Importance of Climate Change Issue

Dec 6, 2010

Q. Compared to other issues that are often raised in politics – like the economy, healthcare, immigration, etc –  how important to you personally is the issue of tackling climate change?

Total Vote Labor Vote Lib/Nat Vote Greens
Total important 61% 73% 50% 87%
Total not important 35% 25% 47% 12%
Very important 24% 31% 15% 55%
Quite important 37% 42% 35% 32%
Not so important 26% 18% 35% 11%
Not at all important 9% 7% 12% 1%
Don’t know 4% 3% 3%

61% think tackling climate change is a very important (24%) or quite important (37%) issue – 35% think it is not important. 73% of Labor voters and 87% of Greens voters think it is important while Liberal/National voters are split (50% important/47% not important).

Those most likely to think it is important were women (65%) and aged 18-35 (68%).

Of those who believe that climate change is happening and is caused by human activity, 47% think it is a very important issue and 46% a quite important issue.

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Party Best at Dealing with Climate Change Issue

Dec 6, 2010

Q. Which leader and party would you trust most to understand and deal with the climate change issue?

Dec 10 Dec 09 *
Julia Gillard and Labor 23% 24%
Tony Abbott and the Coalition 29% 27%
Bob Brown and Greens 19% 17%
Don’t know 29% 32%

* Note : Similar but not identical question asked in 2009.

29% trust Tony Abbott and the Coalition most to understand and deal with the climate change issue, 23% trust Julia Gillard and Labor and 19% trust Bob Brown and the Greens.

These figures are little changed since this question was previously asked in December 2009.

58% of Labor voters trust Labor most, 65% of Coalition voters trust the Liberals and 83% of Greens voters trust the Greens.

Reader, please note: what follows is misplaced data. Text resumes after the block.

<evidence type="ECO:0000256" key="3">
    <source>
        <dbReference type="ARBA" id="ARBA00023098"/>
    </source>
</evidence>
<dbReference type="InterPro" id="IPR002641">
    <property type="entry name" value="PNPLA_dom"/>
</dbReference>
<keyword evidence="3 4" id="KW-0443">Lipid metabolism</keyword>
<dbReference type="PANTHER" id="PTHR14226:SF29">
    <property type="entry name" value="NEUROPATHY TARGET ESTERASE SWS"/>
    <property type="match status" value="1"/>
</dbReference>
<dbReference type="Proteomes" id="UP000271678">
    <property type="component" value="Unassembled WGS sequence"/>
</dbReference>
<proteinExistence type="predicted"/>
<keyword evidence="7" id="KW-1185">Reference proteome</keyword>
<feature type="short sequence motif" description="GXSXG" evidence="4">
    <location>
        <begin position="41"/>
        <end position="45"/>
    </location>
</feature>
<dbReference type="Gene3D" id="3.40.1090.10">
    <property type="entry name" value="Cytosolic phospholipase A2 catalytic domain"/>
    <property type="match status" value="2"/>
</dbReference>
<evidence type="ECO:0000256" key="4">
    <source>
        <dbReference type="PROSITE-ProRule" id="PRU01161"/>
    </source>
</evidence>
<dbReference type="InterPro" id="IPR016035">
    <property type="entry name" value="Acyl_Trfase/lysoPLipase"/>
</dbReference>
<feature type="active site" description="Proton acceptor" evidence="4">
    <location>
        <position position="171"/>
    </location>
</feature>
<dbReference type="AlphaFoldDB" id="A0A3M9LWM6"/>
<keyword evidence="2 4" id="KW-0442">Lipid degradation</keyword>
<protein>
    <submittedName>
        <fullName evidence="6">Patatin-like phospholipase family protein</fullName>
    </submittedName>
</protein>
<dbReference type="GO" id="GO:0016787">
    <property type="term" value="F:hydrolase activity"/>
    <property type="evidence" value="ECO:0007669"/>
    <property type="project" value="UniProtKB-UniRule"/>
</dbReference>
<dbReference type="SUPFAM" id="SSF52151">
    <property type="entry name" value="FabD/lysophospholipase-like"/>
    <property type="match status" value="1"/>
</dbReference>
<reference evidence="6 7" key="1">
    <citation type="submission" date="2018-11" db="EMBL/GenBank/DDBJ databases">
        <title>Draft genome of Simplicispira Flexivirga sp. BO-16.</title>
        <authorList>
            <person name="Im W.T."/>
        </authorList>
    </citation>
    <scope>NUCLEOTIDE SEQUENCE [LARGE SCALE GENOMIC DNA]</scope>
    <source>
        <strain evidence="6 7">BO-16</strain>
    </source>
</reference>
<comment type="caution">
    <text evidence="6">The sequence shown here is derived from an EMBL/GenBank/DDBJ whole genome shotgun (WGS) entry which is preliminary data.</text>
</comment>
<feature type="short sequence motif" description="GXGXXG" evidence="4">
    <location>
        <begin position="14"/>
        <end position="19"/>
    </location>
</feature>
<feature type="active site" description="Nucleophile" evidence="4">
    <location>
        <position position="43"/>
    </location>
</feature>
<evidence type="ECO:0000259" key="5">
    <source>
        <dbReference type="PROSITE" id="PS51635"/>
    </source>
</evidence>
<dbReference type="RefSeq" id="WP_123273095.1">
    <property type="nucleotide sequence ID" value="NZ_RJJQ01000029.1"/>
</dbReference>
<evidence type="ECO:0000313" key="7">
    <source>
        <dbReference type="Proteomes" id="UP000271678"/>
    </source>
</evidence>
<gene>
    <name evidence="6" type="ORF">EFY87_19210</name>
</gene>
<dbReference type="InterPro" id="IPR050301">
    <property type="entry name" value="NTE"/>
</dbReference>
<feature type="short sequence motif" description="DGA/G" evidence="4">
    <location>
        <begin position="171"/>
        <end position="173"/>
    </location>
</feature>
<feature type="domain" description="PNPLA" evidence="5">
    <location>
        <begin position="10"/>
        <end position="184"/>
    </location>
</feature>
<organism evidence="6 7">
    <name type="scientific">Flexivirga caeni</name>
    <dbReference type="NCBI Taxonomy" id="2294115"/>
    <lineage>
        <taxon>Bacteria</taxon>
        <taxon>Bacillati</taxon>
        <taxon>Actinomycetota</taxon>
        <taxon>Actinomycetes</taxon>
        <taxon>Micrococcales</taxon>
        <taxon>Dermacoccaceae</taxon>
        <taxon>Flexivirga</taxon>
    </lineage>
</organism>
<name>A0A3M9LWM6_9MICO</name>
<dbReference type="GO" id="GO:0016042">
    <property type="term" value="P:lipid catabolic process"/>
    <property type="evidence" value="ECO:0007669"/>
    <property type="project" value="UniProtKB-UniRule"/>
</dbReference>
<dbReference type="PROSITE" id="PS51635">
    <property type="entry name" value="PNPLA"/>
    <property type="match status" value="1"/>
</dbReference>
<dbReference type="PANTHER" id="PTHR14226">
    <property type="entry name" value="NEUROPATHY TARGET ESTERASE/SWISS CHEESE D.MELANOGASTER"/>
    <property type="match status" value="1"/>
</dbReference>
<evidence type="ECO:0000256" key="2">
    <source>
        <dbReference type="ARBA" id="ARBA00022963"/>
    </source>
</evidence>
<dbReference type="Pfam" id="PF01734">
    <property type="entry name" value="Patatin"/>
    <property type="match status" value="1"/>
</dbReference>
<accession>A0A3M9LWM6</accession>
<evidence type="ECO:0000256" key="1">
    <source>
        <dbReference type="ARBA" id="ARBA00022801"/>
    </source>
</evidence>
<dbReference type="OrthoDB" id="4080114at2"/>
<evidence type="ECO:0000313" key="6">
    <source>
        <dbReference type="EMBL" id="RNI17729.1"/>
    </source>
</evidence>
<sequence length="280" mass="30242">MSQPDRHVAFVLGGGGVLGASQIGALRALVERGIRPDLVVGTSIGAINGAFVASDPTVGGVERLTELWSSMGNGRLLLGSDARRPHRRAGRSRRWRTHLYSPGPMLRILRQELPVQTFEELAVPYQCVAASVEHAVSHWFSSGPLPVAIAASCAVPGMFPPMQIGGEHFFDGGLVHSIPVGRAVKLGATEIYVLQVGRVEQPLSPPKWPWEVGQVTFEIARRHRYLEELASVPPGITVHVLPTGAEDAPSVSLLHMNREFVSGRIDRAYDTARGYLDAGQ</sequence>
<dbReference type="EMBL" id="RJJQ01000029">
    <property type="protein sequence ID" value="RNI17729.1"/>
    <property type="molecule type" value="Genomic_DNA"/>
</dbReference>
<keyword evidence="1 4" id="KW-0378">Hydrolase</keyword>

Of those who believe that climate change is happening and is caused by human activity, 31% trust the Greens, 27% Labor and 15% the Liberals.

Of those who believe that climate change is a very important issue, 38% trust the Greens, 31% Labor and 10% the Liberals.

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The NBN and the Spirit of Christmas

Nov 30, 2010

First Published on The Drum 30/11/2010

The magic of Christmas lies in the expectation. You hang out the stocking, leave a piece of cake and a stubbie for Santa and head off to bed.

When you wake up, there it is laid out for you, something shiny and new that you really, really wanted.

In this spirit it should come as no surprise that the Federal Parliament’s final act of the year was the passage of legislation enabling the rollout of the National Broadband Network, the embodiment of Labor’s hope that something better lies around the corner.

And there are grounds for optimism. In an era of cynicism with nearly every aspect of politics – and despite a concerted Opposition attack – this week’s Essential Report shows strong and increasing support for the network.

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Federal politics – voting intention

Nov 29, 2010

Q. If a Federal Election was held today to which party will you probably give your first preference vote? If not sure, which party are you currently leaning toward?

Q. If don’t know -Well which party are you currently leaning to?

sample size = 1,858

First preference/leaning to 6 months ago 4 weeks ago 2 weeks ago Last week This week
Liberal 39% 41% 42% 42% 41%
National 2% 3% 3% 3% 3%
Total Lib/Nat 41% 44% 45% 45% 44%
Labor 39% 41% 39% 38% 38%
Greens 9% 8% 10% 10% 11%
Other/Independent 10% 7% 7% 8% 7%
2PP 6 months ago 4 weeks ago 2 weeks ago Last week

This week
Total Lib/Nat 49% 50% 51% 51% 51%
Labor 51% 50% 49% 49% 49%

NB.  The data in the above tables comprise 2-week averages derived the first preference/leaning to voting questions.  Respondents who select ‘don’t know’ are not included in the results.  The two-party preferred estimate is calculated by distributing the votes of the other parties according to their preferences at the 2010 election.